Bioreactor, crop roller boost soil health, yields

Connor Peirce grew up on the farm and always observed and learned from his father Cameron. Last year when Connor returned to Hutchinson with his degree in agronomy from Kansas State University, Cameron told him they were now a partnership.

Cameron kept trying new things, from farming methods like no-till and cover crops to crop rotation and new crops like sunflowers and canola. Every time he experiments he does so with a lot of research. Connor does the same.

As with all farmers, your dilemma is how to produce a great crop with a decent return on investment. Both Connor and Cameron realize that they need to revitalize their soil and work to get rid of weeds and unwanted plants without many pesticides.

Connor Peirce watches as the automatic waterer sprays water on the compost bins on Thursday morning during a Johnson Su composting bioreactor demonstration.  Each container receives a gallon of water per day.

The Peirces property is part of the Cheney Lake Watershed District. The Watershed Organization helps farmers improve water quality by working on education and outreach.

On Thursday, Connor demonstrated to more than two dozen farmers how his bioreactor containers and the stick chopper, which he and his father are converting into a harvesting roller, will help revitalize the soil.

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A bioreactor can increase yield, nutrition and diversity

With plastic bags, steel cages, straw and leaves, Connor set up his bioreactor, which is based on David C. Johnson’s research. For less than a dollar an acre, a composting bioreactor increases crop yield, nutrition and biodiversity in the fields.

Less than a decade ago, David C. Johnson, a faculty member at the Center for Regenerative Agriculture at California State University-Chico, discovered a new type of composting – he invented the Johnson-Su Composting Bioreactor. Since then, he has refined, tested, and experimented with this inexpensive device and asked others to join him.

Connor Peirce shows the liquid that is produced in her Johnson-Su composting bioreactor during a demonstration on her farm on Thursday morning.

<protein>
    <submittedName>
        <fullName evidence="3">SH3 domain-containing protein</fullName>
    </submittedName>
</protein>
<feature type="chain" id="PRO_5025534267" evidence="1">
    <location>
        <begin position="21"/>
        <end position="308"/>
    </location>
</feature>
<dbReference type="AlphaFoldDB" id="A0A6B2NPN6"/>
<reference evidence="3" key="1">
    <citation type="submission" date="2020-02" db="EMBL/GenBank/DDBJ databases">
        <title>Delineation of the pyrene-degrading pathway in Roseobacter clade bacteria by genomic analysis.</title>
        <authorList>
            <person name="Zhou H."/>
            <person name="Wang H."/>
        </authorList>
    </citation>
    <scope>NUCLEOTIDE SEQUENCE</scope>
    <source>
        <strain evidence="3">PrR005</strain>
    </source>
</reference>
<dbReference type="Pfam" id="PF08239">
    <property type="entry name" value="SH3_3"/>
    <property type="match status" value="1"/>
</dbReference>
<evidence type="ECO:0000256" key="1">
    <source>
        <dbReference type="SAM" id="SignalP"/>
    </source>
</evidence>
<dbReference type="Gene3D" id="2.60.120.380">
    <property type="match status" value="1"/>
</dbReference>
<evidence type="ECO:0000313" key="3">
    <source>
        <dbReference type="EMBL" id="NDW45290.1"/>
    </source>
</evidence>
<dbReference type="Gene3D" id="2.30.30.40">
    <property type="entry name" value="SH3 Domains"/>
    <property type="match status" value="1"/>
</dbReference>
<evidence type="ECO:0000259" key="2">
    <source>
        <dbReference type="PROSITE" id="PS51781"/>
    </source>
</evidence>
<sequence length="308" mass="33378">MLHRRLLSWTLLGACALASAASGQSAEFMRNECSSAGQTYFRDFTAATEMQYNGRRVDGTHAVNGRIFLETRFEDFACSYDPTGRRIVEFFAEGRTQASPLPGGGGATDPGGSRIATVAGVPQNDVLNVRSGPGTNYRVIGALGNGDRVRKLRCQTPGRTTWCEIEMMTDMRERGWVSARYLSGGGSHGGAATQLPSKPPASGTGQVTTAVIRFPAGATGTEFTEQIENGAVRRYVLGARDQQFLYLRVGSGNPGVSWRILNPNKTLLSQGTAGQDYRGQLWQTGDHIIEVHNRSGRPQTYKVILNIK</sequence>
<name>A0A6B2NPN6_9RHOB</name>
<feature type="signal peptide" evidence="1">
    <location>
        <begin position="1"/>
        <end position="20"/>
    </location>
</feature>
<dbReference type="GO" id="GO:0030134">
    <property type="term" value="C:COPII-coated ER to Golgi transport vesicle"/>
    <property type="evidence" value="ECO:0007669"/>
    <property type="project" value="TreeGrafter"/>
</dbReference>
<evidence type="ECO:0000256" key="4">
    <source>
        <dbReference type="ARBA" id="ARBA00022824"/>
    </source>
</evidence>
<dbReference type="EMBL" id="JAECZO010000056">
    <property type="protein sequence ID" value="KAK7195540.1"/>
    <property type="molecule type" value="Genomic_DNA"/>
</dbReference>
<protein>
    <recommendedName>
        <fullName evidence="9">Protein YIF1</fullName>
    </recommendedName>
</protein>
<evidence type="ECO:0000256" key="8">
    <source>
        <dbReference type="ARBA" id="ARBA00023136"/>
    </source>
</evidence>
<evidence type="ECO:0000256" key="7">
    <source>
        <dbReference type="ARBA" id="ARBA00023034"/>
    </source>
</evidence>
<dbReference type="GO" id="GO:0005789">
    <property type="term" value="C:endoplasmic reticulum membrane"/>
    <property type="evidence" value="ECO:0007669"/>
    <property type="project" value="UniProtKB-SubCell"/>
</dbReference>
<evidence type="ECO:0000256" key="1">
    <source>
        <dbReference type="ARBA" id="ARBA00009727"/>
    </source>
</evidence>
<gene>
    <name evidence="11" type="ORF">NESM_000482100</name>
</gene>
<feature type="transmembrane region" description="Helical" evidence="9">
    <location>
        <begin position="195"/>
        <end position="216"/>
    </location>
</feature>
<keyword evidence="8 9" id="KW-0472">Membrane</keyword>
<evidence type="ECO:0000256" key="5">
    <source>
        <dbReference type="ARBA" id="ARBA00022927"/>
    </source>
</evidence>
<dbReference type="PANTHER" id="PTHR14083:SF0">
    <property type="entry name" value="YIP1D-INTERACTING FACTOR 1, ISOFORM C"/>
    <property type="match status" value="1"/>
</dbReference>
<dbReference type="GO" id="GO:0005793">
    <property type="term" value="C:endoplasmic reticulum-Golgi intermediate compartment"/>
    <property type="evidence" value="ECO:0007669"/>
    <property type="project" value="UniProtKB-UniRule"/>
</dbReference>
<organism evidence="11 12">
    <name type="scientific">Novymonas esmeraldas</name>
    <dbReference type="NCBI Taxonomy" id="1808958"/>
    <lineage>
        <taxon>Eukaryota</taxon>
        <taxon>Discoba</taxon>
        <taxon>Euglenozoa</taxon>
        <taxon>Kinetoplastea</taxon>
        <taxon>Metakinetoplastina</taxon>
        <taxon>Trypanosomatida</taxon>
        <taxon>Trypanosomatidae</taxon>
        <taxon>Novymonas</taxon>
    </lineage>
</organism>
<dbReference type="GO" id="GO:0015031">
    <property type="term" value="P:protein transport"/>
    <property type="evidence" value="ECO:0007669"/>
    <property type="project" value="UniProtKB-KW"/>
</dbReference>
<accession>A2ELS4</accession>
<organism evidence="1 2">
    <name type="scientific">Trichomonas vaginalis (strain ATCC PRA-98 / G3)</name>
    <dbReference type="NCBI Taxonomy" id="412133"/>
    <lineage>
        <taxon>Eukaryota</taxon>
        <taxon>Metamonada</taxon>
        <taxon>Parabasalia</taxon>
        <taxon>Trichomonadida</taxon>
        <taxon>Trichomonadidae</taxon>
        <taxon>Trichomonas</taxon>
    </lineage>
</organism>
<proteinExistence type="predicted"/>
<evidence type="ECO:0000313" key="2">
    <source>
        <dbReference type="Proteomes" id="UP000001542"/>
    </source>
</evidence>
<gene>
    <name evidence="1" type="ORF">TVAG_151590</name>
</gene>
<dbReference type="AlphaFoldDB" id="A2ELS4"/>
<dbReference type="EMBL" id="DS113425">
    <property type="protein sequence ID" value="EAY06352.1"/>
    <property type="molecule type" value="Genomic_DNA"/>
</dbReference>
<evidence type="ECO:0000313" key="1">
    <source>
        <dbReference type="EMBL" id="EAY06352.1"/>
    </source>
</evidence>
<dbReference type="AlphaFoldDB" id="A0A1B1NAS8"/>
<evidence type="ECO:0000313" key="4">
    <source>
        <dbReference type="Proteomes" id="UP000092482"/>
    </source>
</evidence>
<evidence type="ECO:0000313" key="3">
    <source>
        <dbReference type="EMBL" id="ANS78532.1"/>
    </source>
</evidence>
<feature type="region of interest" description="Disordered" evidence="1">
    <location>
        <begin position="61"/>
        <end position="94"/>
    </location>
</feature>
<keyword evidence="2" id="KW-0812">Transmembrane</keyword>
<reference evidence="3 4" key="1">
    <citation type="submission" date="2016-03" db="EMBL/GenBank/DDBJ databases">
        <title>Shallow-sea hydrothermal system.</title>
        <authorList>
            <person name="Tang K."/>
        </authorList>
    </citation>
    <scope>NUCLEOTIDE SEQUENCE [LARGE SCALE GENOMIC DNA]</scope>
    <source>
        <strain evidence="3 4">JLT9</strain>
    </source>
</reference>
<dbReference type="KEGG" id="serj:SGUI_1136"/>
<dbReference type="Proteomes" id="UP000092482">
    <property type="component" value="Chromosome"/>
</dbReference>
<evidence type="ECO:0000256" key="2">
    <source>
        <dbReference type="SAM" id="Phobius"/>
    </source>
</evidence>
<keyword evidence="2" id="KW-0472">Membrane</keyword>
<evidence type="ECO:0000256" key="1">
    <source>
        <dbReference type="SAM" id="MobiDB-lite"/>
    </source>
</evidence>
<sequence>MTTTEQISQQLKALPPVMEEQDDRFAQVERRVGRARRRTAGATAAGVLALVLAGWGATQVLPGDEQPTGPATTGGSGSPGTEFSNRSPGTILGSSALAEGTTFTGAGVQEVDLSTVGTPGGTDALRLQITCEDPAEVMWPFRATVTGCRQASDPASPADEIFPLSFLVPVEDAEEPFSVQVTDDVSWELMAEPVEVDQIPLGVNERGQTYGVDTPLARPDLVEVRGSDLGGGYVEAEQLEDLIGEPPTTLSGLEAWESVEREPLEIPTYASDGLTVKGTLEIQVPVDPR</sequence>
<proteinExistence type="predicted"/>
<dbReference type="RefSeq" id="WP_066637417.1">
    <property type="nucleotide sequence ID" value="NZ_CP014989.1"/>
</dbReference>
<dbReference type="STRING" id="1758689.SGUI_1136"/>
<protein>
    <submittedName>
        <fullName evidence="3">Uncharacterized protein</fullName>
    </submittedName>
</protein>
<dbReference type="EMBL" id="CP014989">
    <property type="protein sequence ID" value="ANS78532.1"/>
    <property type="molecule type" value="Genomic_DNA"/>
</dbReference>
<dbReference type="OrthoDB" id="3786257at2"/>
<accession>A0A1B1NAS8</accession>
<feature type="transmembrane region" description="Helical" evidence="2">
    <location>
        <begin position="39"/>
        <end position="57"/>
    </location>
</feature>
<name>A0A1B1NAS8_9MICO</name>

By using the Johnson Method, severely depleted soil can thrive and, when treated with this composting extract, can withstand heavy rainfall.

Johnson’s bioreactor produces fungus-rich compost, which promotes plant growth and carbon sequestration in the soil.

“It’s about adding mushrooms to the ground,” Connor explained to the crowd. “Every gallon produced will cover one acre.”

The problem – it takes a year to make the special mix. A bioreactor is made by forming a cage, laying plastic around the inside, placing pipes with holes in the middle, and adding either chopped leaves or hay for less than $ 10. For it to work, a gallon of water must be added to the reactor every day and kept above freezing. It can be housed in a barn or a workshed.

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Connor Peirce talks about the harvesting roller that he and his father Cameron Peirce make from a stick chopper.

“The resulting microbial diversity is the key to healthy soil,” said Connor. “When it’s done, it will be the consistency of clay.”

After the mixture is ripe, it is mixed with water and placed in the field. After the treatment with the mushroom tincture, compacted soil that could no longer absorb water can be infiltrated. In addition, since fewer fertilizers and herbicides are used, fewer pollutants enter the groundwater. Insects are also abundant, weeds are dying out and less water is required for irrigation.

Harvesting rollers from discarded stick choppers

Connor also showed the farmer how he and his father make a harvesting roller with a discarded stick chopper – a machine for chopping corn stalks – and a toolbar.

The machine is pushed and not pulled. This action avoids tire marks and uneven flattening.

“Our biggest hurdle will be to drive straight ahead,” said Connor. “You don’t get as much crimp where the tire tracks go.”

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The Peirces hope this machine will break down weeds and kill their rye and triticale cover crops. They also showed the group how to experiment with two-row plants.

Connor Peirce speaks to a group of farmers and members of the Cheney Lake Watershed District organization about the harvesting roller he and his father Cameron Peirce are making from a stick chopper on Thursday morning.

Austin Schweizer, a farmer in Reno County, converted a stick chopper to work as a roller crimper.

“It seems to suppress weeds,” he said. “It helps retain moisture and circulate nutrients.”

The agronomist Kevin Schoenhals said these types of products help improve conservation. and water reduction so farmers can use less pesticides.

“I’m proud to have Connor here on the farm and to let him introduce all the new ideas and energy,” said Cameron. “We don’t learn without the new ideas.”

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